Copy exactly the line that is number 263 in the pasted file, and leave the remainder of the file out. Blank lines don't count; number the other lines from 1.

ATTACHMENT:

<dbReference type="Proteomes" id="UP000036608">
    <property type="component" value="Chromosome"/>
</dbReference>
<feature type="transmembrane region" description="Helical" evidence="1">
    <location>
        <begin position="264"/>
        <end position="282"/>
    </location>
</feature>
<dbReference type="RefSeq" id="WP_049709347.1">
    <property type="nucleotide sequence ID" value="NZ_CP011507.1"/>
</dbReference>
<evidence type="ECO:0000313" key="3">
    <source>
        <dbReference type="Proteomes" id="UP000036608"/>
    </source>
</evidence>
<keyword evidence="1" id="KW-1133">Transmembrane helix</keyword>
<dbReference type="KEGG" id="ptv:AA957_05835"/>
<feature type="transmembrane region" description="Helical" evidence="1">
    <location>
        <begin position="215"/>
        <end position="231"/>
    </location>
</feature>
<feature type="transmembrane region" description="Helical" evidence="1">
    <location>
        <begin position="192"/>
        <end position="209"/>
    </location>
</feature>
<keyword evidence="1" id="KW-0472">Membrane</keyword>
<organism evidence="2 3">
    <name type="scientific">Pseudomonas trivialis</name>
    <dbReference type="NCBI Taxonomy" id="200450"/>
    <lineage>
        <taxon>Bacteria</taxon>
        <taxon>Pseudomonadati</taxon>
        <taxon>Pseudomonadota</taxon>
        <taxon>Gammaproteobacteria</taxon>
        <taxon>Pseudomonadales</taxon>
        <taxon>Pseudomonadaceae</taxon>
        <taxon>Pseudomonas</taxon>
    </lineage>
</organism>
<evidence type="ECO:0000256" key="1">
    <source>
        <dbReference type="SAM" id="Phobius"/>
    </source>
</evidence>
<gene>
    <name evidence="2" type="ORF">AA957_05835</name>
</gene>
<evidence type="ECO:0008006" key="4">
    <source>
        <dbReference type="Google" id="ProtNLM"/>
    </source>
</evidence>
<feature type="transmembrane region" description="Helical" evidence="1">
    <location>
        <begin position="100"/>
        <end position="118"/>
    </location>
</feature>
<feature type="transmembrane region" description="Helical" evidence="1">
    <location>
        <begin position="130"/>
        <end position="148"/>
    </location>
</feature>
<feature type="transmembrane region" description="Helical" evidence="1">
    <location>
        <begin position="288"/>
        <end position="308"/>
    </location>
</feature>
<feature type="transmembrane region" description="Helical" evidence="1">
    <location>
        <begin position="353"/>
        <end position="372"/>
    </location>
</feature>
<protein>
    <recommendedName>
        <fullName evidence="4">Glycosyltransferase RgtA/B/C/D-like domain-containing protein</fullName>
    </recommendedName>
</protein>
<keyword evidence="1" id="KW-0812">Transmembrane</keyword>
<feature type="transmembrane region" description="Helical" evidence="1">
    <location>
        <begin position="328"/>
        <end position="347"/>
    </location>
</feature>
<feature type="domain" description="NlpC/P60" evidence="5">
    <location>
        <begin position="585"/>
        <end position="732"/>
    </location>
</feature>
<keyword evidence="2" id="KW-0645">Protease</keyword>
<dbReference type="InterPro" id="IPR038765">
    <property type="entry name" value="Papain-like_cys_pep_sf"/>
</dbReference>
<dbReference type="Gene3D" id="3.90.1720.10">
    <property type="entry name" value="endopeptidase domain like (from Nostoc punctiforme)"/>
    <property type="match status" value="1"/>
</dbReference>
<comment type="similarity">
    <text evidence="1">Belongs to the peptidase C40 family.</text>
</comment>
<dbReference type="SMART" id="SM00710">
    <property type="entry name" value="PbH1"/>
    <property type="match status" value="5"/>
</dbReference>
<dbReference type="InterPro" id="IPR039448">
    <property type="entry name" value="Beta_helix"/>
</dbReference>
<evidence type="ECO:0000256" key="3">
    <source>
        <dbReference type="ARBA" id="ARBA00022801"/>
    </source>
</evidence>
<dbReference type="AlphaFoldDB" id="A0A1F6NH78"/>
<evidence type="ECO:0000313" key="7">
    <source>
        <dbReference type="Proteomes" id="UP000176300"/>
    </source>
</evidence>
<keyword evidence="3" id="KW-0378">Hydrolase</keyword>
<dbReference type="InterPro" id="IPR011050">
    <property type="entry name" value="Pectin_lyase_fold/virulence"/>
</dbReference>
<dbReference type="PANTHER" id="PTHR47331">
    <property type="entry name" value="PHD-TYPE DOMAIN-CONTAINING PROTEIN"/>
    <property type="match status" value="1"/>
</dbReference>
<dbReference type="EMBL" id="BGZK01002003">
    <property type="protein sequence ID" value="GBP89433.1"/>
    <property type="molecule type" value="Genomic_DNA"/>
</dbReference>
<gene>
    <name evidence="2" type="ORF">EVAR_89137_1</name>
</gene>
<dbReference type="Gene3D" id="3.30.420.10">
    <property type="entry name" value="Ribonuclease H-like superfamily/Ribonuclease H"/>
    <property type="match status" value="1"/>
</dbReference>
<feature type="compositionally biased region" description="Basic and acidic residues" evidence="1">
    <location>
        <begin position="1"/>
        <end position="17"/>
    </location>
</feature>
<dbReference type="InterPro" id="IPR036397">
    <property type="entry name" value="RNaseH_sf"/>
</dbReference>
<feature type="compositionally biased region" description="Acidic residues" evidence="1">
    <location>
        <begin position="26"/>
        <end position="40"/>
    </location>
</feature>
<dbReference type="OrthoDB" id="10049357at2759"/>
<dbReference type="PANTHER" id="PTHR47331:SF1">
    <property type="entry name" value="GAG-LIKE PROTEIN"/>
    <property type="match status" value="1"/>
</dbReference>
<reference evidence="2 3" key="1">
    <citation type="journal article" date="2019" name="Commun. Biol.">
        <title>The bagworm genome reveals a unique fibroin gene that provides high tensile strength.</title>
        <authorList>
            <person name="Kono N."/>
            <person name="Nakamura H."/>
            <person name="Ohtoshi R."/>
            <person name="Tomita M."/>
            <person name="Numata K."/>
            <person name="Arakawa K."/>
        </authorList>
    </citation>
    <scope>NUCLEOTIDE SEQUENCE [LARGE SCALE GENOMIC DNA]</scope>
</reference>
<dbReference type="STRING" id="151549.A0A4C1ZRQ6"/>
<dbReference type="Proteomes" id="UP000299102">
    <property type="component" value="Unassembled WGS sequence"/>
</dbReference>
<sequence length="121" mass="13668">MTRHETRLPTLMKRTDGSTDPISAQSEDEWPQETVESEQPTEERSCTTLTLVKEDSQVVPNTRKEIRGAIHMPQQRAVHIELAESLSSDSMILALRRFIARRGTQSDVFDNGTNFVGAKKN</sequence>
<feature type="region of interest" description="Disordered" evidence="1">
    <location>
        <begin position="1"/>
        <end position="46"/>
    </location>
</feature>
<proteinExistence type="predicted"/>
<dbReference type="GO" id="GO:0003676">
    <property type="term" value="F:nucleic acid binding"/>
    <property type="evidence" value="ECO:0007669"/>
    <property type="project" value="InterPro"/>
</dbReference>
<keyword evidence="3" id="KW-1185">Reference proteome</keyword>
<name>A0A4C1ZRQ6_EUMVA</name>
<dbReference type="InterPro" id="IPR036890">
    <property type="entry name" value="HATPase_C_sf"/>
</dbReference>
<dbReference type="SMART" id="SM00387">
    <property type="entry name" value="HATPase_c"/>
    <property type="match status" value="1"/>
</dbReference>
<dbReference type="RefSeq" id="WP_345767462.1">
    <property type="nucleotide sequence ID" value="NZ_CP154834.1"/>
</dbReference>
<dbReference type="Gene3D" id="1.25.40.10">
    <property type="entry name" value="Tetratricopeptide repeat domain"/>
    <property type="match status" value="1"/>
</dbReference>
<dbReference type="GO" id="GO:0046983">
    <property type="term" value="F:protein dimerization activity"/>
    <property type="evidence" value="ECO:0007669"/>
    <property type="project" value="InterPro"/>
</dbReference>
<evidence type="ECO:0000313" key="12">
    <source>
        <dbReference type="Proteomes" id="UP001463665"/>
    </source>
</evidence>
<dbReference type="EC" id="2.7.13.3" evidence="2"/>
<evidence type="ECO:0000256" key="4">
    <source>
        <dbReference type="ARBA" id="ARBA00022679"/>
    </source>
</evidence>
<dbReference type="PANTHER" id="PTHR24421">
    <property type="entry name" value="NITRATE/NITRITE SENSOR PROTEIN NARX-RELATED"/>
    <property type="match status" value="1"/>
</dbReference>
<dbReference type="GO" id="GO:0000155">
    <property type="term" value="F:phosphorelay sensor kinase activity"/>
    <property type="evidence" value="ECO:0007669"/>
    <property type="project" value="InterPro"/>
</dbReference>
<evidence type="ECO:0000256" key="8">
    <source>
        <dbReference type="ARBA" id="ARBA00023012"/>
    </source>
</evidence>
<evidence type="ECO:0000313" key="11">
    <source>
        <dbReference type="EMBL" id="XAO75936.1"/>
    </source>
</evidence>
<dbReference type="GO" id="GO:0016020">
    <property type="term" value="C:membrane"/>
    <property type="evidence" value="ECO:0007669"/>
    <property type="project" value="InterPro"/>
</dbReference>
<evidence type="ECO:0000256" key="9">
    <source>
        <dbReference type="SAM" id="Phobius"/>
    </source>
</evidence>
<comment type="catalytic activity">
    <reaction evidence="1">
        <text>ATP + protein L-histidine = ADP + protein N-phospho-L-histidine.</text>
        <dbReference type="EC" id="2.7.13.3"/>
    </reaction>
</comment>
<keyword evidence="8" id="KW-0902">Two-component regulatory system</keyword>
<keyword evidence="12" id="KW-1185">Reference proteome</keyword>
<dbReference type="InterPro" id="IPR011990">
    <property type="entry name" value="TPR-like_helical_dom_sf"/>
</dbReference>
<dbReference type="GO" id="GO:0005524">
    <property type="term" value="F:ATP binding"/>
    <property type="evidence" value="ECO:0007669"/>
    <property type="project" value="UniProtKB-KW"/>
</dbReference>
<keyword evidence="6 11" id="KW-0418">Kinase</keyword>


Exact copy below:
        <text>ATP + protein L-histidine = ADP + protein N-phospho-L-histidine.</text>